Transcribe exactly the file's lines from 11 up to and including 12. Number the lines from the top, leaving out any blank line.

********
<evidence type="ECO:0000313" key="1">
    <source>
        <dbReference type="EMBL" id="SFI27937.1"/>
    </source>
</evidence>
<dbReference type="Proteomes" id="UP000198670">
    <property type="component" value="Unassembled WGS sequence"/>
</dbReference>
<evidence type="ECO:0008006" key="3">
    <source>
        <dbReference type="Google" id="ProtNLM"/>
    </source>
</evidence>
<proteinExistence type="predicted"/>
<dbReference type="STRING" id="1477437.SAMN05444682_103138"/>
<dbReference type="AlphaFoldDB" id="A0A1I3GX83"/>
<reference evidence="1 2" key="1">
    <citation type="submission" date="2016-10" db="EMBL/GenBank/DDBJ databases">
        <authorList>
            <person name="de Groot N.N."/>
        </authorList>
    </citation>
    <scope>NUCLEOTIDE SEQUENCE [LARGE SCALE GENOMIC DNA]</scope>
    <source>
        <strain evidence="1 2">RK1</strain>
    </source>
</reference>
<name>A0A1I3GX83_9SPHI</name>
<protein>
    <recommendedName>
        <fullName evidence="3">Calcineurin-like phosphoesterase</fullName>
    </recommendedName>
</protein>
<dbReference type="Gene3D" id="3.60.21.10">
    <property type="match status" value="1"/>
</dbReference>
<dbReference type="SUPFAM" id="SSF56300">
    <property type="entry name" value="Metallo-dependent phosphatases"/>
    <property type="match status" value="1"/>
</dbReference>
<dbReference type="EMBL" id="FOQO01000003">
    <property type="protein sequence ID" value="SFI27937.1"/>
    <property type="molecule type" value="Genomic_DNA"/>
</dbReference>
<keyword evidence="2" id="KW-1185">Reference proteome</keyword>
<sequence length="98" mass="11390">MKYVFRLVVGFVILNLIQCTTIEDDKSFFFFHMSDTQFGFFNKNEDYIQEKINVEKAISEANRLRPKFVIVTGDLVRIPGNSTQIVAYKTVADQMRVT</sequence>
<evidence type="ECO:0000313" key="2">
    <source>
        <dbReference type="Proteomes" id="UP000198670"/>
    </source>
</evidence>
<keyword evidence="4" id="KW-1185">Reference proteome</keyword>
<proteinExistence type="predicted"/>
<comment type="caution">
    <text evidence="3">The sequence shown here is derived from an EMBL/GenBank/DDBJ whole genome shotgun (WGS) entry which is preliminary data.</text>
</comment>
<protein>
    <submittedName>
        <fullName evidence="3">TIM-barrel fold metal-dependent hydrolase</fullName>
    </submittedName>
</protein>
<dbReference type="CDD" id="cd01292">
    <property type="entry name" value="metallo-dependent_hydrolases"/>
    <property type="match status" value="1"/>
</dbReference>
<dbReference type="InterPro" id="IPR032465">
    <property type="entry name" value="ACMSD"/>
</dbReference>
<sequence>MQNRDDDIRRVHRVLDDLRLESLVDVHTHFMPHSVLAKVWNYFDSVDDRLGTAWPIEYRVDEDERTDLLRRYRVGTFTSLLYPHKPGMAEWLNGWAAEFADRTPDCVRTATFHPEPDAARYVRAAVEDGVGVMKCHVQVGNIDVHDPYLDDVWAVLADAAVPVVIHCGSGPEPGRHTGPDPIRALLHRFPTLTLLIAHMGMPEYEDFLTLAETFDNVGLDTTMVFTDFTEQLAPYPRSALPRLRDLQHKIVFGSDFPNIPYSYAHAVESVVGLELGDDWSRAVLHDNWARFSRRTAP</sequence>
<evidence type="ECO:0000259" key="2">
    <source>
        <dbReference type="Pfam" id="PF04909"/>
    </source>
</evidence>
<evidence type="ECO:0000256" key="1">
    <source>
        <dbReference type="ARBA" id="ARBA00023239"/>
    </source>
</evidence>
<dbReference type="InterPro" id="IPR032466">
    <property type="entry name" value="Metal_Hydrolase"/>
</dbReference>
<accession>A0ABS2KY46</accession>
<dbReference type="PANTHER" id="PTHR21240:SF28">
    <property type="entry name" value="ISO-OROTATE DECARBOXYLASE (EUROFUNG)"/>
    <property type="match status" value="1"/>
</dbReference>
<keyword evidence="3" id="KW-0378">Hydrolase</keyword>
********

        <dbReference type="Google" id="ProtNLM"/>
    </source>